In a sudden development, the BP Express situated on Eisleben Street in Lentegeur, Mitchells Plain, was forcefully closed down by protesters spearheaded by the president of the National Coloured Congress (NCC), Fadiel Adams. The demonstrators voiced their concerns, emphasizing that the establishment failed to employ individuals from the local “coloured” community, a term used in South Africa to describe people of mixed race.
Residents barricaded the entrances and exits to the petrol station, prompting the police to respond to the escalating situation.
“No Coloureds, No Trading”
During a live broadcast on his Facebook page, Adams articulated the group’s resolution to enforce ‘coloured compliance’ amongst local businesses. He stated:
“If coloured don’t work. You don’t trade. Look. It’s cold. We really don’t want to be here, but they have declared war on our people, and wars are fought in all weather.”
Adams emphasized that their movement was not criminal but a call for opportunities for their children to have a future devoid of criminal activities. He insisted that businesses should adhere to the Employment Equity Act, failing which they would face shutdowns. Despite threats of arrest, Adams affirmed their readiness to face imprisonment for their cause.
Community Leaders Express Support
Harold De Lili, the chairman of a community organisation, expressed his support for the NCC’s actions, highlighting the pressing issue of drug addiction among the youth due to unemployment. Another protester echoed these sentiments, noting their patronage to the petrol station and the establishment’s failure to offer them employment opportunities:
“If you not going to employ us, we will not support you.”
Adams warned that this protest was not a one-off event and urged businesses across the Western Cape to comply with their demands for ‘coloured compliance’, hinting at further actions to ensure adherence.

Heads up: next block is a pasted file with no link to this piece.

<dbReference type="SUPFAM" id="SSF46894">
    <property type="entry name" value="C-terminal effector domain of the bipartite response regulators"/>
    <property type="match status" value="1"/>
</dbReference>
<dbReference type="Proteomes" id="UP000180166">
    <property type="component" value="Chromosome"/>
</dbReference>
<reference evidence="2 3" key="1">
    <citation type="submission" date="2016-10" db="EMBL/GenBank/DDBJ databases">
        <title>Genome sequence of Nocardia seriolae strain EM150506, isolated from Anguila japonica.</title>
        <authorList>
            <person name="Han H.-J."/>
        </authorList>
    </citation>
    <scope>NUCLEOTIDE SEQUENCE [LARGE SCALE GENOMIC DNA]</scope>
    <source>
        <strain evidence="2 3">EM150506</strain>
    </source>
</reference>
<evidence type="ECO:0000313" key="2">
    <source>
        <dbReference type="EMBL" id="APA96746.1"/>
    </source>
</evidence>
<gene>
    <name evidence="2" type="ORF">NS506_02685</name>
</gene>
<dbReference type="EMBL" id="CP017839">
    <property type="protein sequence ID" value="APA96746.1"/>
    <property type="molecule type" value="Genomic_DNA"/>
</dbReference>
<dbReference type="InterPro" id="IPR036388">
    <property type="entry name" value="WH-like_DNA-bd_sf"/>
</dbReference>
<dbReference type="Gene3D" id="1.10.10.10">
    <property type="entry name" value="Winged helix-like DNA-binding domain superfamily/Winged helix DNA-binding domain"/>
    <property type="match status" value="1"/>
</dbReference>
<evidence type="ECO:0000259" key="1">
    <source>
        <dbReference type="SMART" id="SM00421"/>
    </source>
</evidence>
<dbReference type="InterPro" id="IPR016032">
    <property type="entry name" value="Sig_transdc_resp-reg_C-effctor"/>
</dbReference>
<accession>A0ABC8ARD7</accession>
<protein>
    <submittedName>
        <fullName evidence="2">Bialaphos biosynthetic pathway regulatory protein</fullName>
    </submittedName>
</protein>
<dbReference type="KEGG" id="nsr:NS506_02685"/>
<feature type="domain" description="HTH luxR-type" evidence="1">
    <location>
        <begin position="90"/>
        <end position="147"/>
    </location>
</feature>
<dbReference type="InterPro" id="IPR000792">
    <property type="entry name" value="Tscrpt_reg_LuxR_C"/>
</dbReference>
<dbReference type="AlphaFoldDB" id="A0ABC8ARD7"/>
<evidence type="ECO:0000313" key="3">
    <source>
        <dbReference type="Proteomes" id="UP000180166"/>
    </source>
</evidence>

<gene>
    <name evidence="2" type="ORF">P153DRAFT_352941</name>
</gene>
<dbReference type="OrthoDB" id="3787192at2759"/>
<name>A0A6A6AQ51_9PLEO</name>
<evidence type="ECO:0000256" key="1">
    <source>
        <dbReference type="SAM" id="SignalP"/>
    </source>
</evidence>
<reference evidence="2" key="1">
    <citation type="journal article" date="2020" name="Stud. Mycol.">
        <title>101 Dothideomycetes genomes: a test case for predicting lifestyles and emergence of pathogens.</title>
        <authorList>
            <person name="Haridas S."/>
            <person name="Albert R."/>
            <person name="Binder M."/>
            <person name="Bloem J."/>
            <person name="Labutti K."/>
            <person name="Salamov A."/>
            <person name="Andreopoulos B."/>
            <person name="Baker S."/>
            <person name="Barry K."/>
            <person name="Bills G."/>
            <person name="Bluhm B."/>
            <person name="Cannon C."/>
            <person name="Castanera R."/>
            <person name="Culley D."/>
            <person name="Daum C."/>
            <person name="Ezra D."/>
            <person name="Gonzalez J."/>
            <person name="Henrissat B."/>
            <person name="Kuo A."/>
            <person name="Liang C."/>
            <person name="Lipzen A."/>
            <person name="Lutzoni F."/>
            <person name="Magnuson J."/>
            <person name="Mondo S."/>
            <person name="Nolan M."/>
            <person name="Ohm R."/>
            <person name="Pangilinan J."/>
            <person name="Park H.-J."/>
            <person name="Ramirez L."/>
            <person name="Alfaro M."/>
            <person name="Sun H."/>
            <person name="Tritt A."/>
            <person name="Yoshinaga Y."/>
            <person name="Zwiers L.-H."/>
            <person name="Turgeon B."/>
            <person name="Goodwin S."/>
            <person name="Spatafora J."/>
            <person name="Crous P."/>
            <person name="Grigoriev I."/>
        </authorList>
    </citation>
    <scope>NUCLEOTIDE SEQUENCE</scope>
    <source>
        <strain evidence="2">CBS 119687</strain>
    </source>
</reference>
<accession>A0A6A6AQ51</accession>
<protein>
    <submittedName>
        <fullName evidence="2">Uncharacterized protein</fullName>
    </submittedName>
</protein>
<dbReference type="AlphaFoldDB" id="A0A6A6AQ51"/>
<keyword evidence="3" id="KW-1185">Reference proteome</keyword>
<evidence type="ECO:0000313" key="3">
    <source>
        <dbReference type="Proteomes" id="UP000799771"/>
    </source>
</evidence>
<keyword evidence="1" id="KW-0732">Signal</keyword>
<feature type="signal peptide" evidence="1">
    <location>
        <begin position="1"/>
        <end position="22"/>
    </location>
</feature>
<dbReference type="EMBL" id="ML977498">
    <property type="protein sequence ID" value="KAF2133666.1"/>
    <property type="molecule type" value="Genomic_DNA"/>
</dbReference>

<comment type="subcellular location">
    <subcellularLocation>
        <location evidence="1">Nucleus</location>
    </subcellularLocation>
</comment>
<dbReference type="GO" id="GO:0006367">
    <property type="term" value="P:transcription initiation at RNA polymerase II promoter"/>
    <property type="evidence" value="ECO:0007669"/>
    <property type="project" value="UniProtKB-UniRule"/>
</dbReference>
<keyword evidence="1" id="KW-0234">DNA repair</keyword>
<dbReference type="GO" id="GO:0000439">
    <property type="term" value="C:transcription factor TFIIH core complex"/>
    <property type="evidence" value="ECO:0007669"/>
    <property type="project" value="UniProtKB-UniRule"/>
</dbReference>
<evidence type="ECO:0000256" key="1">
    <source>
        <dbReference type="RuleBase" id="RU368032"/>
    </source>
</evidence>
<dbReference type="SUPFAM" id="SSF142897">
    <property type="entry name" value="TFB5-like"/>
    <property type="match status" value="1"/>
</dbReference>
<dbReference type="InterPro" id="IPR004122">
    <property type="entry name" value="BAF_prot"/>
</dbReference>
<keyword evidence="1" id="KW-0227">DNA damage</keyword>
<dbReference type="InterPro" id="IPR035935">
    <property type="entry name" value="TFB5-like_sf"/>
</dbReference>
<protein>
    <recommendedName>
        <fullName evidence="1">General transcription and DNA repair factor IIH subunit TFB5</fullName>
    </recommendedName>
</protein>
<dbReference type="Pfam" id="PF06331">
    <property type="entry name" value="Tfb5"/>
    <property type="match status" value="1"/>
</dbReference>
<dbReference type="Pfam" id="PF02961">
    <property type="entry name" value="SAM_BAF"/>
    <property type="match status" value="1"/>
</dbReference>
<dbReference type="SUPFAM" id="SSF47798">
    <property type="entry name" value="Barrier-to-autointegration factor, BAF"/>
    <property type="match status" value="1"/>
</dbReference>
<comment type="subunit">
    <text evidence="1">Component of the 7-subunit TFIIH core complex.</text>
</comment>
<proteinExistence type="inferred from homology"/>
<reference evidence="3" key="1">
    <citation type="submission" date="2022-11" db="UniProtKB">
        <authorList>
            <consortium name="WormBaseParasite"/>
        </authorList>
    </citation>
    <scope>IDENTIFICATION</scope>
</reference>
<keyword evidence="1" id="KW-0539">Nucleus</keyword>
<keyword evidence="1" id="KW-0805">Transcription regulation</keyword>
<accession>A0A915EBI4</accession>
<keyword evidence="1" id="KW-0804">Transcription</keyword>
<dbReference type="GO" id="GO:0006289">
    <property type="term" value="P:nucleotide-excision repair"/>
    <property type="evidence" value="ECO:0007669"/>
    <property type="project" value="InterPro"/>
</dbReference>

A Step Towards Agreement
In a follow-up update on his Facebook page, Adams conveyed a positive outcome from his discussion with the BP Express owner, announcing:
“I’ve got a very short update for you. Small victory. BP Express Eisleben, Mitchells Plain are in full agreement with 50% coloured representation,”
This development comes shortly after the Department of Employment and Labour, in collaboration with the CCMA, concluded its National Employment Equity Roadshow in Cape Town, advocating for sector-specific Employment Equity (EE) targets to facilitate fair representation for the majority population.
The Cape Times recently highlighted remarks by the Commission for Employment Equity (CEE) chairperson, Tabea Kabinde, expressing discontent over the underrepresentation of the coloured community in various employment sectors in the Western Cape, despite being the majority population in the region. Kabinde emphasized the necessity for sector-specific EE numerical targets to ensure equal representation in all employment sectors in the province, citing the current disproportionate representation in top and senior management positions.